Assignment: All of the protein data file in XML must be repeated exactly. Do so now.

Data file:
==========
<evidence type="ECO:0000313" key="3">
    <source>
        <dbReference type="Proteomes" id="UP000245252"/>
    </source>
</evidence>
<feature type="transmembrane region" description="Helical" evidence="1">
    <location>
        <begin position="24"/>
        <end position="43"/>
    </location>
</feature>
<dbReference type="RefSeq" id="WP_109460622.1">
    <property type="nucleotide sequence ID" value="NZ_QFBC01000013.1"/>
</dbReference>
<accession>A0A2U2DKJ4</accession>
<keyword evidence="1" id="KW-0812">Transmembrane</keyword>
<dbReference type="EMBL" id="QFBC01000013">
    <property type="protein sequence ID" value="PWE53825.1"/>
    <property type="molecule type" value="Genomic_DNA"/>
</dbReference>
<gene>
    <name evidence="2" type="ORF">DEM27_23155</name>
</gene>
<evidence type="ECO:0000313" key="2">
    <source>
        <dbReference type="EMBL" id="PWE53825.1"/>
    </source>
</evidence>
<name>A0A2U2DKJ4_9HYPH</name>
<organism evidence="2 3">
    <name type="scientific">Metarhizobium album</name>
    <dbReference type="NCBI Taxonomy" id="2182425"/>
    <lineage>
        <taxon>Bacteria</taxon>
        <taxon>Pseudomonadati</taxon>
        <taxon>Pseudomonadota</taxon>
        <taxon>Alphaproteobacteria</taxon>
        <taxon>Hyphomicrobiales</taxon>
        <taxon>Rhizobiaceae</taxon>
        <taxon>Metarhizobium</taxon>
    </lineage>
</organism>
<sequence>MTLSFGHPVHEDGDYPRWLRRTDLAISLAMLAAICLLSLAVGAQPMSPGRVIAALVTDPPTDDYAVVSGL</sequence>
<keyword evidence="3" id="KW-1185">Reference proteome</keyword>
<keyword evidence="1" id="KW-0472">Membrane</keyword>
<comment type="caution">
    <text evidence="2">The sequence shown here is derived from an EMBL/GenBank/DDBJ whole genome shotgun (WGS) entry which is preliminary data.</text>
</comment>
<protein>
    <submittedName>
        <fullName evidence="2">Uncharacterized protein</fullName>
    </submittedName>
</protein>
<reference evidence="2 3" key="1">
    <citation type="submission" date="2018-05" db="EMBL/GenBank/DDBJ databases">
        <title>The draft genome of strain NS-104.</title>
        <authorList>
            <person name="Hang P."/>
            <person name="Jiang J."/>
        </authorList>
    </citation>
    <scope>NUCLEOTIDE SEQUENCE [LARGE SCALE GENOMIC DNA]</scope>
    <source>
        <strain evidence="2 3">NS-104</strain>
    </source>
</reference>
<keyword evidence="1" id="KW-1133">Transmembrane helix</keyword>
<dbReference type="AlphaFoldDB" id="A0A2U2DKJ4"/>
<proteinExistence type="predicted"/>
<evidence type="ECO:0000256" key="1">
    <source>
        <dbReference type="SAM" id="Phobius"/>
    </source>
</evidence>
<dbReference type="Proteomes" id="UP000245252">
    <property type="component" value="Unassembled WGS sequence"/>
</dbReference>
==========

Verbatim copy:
<evidence type="ECO:0000313" key="3">
    <source>
        <dbReference type="Proteomes" id="UP000245252"/>
    </source>
</evidence>
<feature type="transmembrane region" description="Helical" evidence="1">
    <location>
        <begin position="24"/>
        <end position="43"/>
    </location>
</feature>
<dbReference type="RefSeq" id="WP_109460622.1">
    <property type="nucleotide sequence ID" value="NZ_QFBC01000013.1"/>
</dbReference>
<accession>A0A2U2DKJ4</accession>
<keyword evidence="1" id="KW-0812">Transmembrane</keyword>
<dbReference type="EMBL" id="QFBC01000013">
    <property type="protein sequence ID" value="PWE53825.1"/>
    <property type="molecule type" value="Genomic_DNA"/>
</dbReference>
<gene>
    <name evidence="2" type="ORF">DEM27_23155</name>
</gene>
<evidence type="ECO:0000313" key="2">
    <source>
        <dbReference type="EMBL" id="PWE53825.1"/>
    </source>
</evidence>
<name>A0A2U2DKJ4_9HYPH</name>
<organism evidence="2 3">
    <name type="scientific">Metarhizobium album</name>
    <dbReference type="NCBI Taxonomy" id="2182425"/>
    <lineage>
        <taxon>Bacteria</taxon>
        <taxon>Pseudomonadati</taxon>
        <taxon>Pseudomonadota</taxon>
        <taxon>Alphaproteobacteria</taxon>
        <taxon>Hyphomicrobiales</taxon>
        <taxon>Rhizobiaceae</taxon>
        <taxon>Metarhizobium</taxon>
    </lineage>
</organism>
<sequence>MTLSFGHPVHEDGDYPRWLRRTDLAISLAMLAAICLLSLAVGAQPMSPGRVIAALVTDPPTDDYAVVSGL</sequence>
<keyword evidence="3" id="KW-1185">Reference proteome</keyword>
<keyword evidence="1" id="KW-0472">Membrane</keyword>
<comment type="caution">
    <text evidence="2">The sequence shown here is derived from an EMBL/GenBank/DDBJ whole genome shotgun (WGS) entry which is preliminary data.</text>
</comment>
<protein>
    <submittedName>
        <fullName evidence="2">Uncharacterized protein</fullName>
    </submittedName>
</protein>
<reference evidence="2 3" key="1">
    <citation type="submission" date="2018-05" db="EMBL/GenBank/DDBJ databases">
        <title>The draft genome of strain NS-104.</title>
        <authorList>
            <person name="Hang P."/>
            <person name="Jiang J."/>
        </authorList>
    </citation>
    <scope>NUCLEOTIDE SEQUENCE [LARGE SCALE GENOMIC DNA]</scope>
    <source>
        <strain evidence="2 3">NS-104</strain>
    </source>
</reference>
<keyword evidence="1" id="KW-1133">Transmembrane helix</keyword>
<dbReference type="AlphaFoldDB" id="A0A2U2DKJ4"/>
<proteinExistence type="predicted"/>
<evidence type="ECO:0000256" key="1">
    <source>
        <dbReference type="SAM" id="Phobius"/>
    </source>
</evidence>
<dbReference type="Proteomes" id="UP000245252">
    <property type="component" value="Unassembled WGS sequence"/>
</dbReference>